I created a field that is populated with a different random integer on each search.  By subsorting responses by this random integer, it enables the agent to offer a different response to the same question if the question is asked more than once.  This supports the illusion of the agent being a “real” person because it will not necessarily return the same identical response each time. 

“Believable agents must be reactive and robust, and their behaviors must decay gracefully. They must also be variable, avoiding repetitive actions even when such actions would be appropriate for a rational agent. They must exhibit emotion and personality. Ultimately they must be able to interact with users over extended periods of time and in complex environments while rarely exhibiting implausible behaviors.” – Dr. Patrick Doyle, Believability through Context: Using “knowledge in the world” to create intelligent characters

With the “engine” of my agent developed, I turned my attention to the visual representation of the character.  In their paper, The Relationship Between Visual Abstraction and the Effectiveness of a Pedagogical Character-Agent, Hanadi Haddad and Jane Klobas of Curtin University of Technology, Perth, Western Australia, point out the divergent views of information systems designers outside the character-agent field with those developers within it.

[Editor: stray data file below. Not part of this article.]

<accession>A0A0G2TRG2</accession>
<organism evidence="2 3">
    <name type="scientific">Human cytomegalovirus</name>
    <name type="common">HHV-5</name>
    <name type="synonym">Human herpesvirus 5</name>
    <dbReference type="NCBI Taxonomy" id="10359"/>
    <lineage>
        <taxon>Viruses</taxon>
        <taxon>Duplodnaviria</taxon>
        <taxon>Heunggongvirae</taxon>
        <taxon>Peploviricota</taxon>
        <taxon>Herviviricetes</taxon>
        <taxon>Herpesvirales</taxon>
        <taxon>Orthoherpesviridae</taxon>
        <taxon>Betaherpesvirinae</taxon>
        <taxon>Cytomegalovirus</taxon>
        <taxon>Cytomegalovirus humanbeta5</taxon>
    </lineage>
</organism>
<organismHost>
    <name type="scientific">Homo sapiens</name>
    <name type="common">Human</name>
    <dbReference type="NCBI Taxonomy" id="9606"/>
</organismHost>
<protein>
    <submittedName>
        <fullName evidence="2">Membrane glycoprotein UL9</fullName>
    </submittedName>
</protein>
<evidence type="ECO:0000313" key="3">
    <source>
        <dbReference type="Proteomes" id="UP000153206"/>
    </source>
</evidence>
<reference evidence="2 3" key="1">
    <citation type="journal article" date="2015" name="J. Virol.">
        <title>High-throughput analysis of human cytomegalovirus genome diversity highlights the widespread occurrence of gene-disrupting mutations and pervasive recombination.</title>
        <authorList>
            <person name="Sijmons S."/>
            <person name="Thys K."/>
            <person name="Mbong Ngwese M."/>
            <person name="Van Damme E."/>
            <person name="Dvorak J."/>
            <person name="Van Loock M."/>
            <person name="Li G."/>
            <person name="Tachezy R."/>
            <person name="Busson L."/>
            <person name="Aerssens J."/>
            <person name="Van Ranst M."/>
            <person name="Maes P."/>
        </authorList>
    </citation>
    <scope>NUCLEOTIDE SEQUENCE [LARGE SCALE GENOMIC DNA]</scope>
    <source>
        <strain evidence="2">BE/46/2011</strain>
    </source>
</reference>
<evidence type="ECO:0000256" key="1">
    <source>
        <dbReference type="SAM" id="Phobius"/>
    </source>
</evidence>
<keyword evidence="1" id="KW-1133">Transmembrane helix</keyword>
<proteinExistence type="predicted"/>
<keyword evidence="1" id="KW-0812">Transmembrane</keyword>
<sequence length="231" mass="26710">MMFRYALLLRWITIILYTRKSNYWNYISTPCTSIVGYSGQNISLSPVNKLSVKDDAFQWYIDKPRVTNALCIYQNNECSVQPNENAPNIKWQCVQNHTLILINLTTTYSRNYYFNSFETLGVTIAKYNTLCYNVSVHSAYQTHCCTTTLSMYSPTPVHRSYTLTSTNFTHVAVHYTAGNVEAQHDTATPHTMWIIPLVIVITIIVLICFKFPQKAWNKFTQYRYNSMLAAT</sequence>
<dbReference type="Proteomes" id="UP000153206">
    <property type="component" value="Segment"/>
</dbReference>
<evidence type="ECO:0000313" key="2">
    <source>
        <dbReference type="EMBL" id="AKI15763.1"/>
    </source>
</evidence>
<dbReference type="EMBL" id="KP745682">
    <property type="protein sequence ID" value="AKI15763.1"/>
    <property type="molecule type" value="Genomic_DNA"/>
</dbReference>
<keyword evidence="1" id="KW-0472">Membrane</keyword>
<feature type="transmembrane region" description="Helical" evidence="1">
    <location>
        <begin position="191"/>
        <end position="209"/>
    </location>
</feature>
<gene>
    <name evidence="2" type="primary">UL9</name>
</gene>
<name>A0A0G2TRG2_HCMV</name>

Wilson (1997) suggests that more realistic character-agents may introduce distraction associated with the user’s curiosity about the personality of the character and overreading of unintended messages because of presentation complexity.”

Unlike detailed realistic drawings, sketches help focus the mind on what is important, leaving out or vaguely hinting at other aspects. Sketches promote the participation of the viewer. People give more, and more relevant, comments when they are presented a sketch than when they are given a detailed drawing. A realistic drawing or rendering looks too finished and draws attention to details rather then the conceptual whole (Stappers et al, 2000).

“On the other hand, research by psychologists suggests that people may put considerable cognitive effort into processing abstract representations of faces (Bruce et al. 1992; Hay & Young 1982). It is possible, therefore, that response to anthropomorphised character-agents, and especially their faces, may differ from responses to sketches. Gregory and his colleagues (1995) conducted studies on human response to faces at the physiological level. They demonstrated that humans are particularly receptive to faces. In terms of recognition, participants in their studies were more responsive to real faces than to abstracted line faces. They speculated, however, that people spend longer studying abstracted line faces and may find them more interesting (Gregory et al. 1995). If this is so, then contrary to theories of information design, an abstract face may introduce more distraction into the communication than a realistic face.”